There’s been a new turn of events in the ongoing solar net metering discussion. At a conference this week, David Owens, executive vice president of the Edison Electric Institute (EEI), said he isn’t opposed to all cost shifting.
As reported by EE News, Owens stated, “I’m not opposed to cost shifting. I said ‘unreasonable’ cost shifting.”
The Alliance for Solar Choice (TASC) has hailed this statement as a radical departure for EEI.
“This is a wholesale change, quite a flip-flop,” Bryan Miller, co-chair of TASC and Vice President of Public Policy and Power Markets at Sunrun, told us. He added that Owens had a chance to retract or revise his comments with the press after the conference, but instead did the opposite, saying this has always been the position.
Why is this important? EEI has been at the forefront of claiming that net metering imposes an unfair burden on electric customers (especially lower-income ones), because solar customers are shifting the costs of maintaining the grid to those without solar.
Now, it appears, EEI no longer has a problem with cost shifts. According to EE News, Owens said he supports cost shifting from energy efficiency, “as long as it’s cost-effective.”
While Owens did claim that the cost shifting from net metering is “significantly higher” than that from energy efficiency, that doesn’t seem to be the case. In recent testimony, Xcel Energy in Colorado testified that energy efficiency beats solar 10-1 when it comes to cost shifting.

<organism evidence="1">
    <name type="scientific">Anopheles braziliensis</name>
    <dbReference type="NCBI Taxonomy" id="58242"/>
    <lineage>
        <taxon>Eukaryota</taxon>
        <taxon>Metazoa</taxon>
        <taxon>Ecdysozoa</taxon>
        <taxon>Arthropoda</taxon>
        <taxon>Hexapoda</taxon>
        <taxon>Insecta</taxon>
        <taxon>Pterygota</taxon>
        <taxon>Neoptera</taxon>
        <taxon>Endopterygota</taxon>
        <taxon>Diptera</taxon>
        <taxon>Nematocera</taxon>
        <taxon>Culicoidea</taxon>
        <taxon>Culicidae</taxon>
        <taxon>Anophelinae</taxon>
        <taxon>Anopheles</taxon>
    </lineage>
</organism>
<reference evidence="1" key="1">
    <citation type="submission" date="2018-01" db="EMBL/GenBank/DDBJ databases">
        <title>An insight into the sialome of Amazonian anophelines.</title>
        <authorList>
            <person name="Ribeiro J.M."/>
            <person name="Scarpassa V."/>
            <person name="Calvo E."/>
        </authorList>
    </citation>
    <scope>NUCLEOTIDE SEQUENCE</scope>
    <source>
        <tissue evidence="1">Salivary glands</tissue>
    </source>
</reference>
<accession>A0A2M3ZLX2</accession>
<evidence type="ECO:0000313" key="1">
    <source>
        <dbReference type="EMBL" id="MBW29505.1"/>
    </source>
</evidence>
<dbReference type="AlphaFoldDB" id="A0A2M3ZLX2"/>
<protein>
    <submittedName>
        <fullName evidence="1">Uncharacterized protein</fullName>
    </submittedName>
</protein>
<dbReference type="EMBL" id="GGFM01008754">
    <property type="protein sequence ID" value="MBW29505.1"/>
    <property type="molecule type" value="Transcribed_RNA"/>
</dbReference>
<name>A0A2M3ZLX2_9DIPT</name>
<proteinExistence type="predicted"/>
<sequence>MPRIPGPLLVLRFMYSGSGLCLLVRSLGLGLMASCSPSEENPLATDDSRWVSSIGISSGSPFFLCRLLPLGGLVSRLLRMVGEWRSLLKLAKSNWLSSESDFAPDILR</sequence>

TASC maintains there is no cost shifting at all from solar and is supported in this by a number of studies. The most recent study, conducted by consulting firm E3 for the Public Utilities Commission of Nevada (PUCN), found that net metering not only doesn’t shift costs but provides net benefits to all Nevada ratepayers — $36 million worth through 2016. In other words, using the latest methodology, in a conservative state, the study found a net benefit to net metering.
“There’s not an unreasonable cost shift,” Miller told us. “There’s no cost shift at all.”
Whatever you think the size is of the cost shift — whether zero or a lower or higher number — what’s significant is that EEI has said the debate is not about whether there should be cost shifting. There is some shifting happening, though — and that’s this big shift Owens has made in the public dialogue.
Why did Owen make this statement? As Miller, noted, “a gaffe in Washington is when someone accidentally tells the truth.”
And this truth changes the net metering discussion from a subjective debate to one based on facts. If reasonable cost shifting is okay, the math will show where net metering stands. That’s assuming everyone can agree on the assumptions used in doing the math, but that seems to be happening with the latest studies.
Miller’s assessment of the new discussion? “It will make everybody’s life easier.”